A letter from House Ways and Means Chairman Paul Ryan (R-WI) demands an explanation from the Treasury…
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Treasury Dept. Approves $3 Billion Transfer to Insurance Companies that Congress Denied

A letter from House Ways and Means Chairman Paul Ryan (R-WI) demands an explanation from the Treasury Department on why it allowed $3 billion in payments to ObamaCare insurance companies that Congress never approved.

In a well-documented piece, Philip Klein gives a disturbing summary of the Obama administration deliberately refusing to follow the law.

“At issue are payments to insurers known as cost-sharing subsidies,” writes Klein. “These payments come about because President Obama’s healthcare law forces insurers to limit out-of-pocket costs for certain low income individuals by capping consumer expenses, such as deductibles and co-payments, in insurance plans. In exchange for capping these charges, insurers are supposed to receive compensation.”

Here’s the rub.

“…[more]

February 26, 2015 • 08:23 pm

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New Polls Suggest Assault on Religious Freedom a Political Loser Print
By Timothy H. Lee
Thursday, March 15 2012
Two new polls suggest surprising popular opposition to Obama’s proposed mandate, including among women.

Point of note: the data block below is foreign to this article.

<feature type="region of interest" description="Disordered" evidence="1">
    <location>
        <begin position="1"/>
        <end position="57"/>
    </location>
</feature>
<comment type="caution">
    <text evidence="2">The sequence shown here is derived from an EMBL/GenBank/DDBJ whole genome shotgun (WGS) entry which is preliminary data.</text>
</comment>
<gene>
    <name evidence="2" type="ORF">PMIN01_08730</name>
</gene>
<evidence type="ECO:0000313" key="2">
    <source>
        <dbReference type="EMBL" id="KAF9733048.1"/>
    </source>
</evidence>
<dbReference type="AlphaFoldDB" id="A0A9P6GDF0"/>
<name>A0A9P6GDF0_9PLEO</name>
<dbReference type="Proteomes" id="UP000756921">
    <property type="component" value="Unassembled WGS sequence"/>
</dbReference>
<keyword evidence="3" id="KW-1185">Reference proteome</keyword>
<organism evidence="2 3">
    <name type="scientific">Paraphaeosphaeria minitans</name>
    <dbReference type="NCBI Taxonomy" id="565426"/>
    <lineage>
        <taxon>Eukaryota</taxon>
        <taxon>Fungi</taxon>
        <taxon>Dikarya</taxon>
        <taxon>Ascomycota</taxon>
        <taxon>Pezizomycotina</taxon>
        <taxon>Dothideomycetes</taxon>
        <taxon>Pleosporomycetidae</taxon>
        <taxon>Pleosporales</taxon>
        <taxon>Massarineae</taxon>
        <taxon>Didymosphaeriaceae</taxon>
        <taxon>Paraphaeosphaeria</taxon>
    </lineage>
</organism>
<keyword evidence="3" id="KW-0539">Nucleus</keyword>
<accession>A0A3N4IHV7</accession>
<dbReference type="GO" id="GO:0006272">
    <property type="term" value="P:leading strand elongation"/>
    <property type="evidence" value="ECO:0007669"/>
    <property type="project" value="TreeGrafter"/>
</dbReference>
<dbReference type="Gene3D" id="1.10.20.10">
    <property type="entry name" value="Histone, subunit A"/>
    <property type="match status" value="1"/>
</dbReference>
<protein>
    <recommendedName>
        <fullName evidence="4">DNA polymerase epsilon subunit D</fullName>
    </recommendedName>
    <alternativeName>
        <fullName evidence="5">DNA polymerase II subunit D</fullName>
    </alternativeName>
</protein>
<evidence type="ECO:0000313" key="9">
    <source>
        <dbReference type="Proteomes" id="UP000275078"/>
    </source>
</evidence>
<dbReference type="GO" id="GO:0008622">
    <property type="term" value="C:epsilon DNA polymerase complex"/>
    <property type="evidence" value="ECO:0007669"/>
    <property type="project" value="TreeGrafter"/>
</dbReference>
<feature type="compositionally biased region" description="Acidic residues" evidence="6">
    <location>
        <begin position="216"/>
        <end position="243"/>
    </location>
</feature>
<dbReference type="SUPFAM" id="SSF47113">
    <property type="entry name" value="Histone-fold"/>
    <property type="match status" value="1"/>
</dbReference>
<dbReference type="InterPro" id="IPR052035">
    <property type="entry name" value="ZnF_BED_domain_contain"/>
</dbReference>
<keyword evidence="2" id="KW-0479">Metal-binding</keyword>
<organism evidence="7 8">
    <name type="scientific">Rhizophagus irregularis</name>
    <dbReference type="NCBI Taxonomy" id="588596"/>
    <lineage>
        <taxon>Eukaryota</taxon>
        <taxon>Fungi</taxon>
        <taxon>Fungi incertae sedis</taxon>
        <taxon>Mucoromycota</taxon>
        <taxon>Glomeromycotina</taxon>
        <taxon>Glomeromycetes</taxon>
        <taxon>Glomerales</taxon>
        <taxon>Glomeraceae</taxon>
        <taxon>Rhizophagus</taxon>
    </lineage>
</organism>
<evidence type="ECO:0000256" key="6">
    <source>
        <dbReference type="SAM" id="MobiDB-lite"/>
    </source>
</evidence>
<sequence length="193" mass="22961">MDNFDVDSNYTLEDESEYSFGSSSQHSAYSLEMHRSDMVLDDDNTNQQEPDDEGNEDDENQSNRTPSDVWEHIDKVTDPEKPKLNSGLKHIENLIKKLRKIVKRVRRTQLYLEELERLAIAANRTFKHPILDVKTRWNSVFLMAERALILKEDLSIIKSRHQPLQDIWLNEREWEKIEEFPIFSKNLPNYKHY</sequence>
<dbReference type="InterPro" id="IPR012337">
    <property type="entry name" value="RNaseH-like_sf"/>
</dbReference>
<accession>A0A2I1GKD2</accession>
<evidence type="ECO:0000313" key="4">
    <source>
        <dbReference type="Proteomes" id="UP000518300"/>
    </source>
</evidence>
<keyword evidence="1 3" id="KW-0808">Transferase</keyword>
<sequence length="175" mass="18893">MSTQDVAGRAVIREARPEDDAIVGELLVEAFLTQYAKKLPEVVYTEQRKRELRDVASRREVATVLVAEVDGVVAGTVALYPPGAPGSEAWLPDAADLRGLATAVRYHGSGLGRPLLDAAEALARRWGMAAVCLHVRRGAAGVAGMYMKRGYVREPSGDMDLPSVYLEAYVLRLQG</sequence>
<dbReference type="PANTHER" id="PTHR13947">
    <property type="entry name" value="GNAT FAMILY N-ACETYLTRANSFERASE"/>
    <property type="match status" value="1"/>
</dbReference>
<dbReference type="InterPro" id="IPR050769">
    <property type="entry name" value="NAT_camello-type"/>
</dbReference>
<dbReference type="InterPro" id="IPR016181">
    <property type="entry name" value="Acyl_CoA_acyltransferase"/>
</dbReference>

New opinion polls and government deficit projections create unexpected new difficulties for ObamaCare and its assault against religious liberty, as well as Obama’s reelection effort generally. 

In fact, the issue has turned so quickly against Obama that he pivoted from contriving it as a political bludgeon to despairing that others might use it as a political bludgeon against him. 

The issue, of course, is the attempted new ObamaCare contraceptive mandate for religious employers.  Desperate for an election year wedge issue to counteract failed economic policies, rising gasoline prices, trillion-dollar deficits and flagging popularity, the Obama Administration drafted a new federal regulation earlier this year that would suddenly require religious institutions to provide “free” abortives and contraceptives even if doing so violates their fundamental theological principles.   Such a requirement contravenes the First Amendment’s explicit free exercise clause, which states that, “Congress shall make no law respecting an establishment of religion, or prohibiting the free exercise thereof.” 

As we emphasized last month, this is not a debate about contraceptives themselves, and it’s dishonest to claim otherwise. 

After all, contraceptives were placed beyond prohibition nearly half a century ago by the United States Supreme Court in Griswold v. Connecticut (1965).  So this is not about some new effort to restrict abortives or contraceptives currently available.  Rather, it’s an issue of the federal government suddenly trying to force religious institutions to violate their theological principles by either (a) providing abortives and contraceptives against their conscience, or (b) abandoning the charitable causes in which their theology requires that they engage. 

Attempting to force that choice violates the explicit terms of the First Amendment.  

Now, two new polls suggest surprising popular opposition to Obama’s proposed mandate, including among women.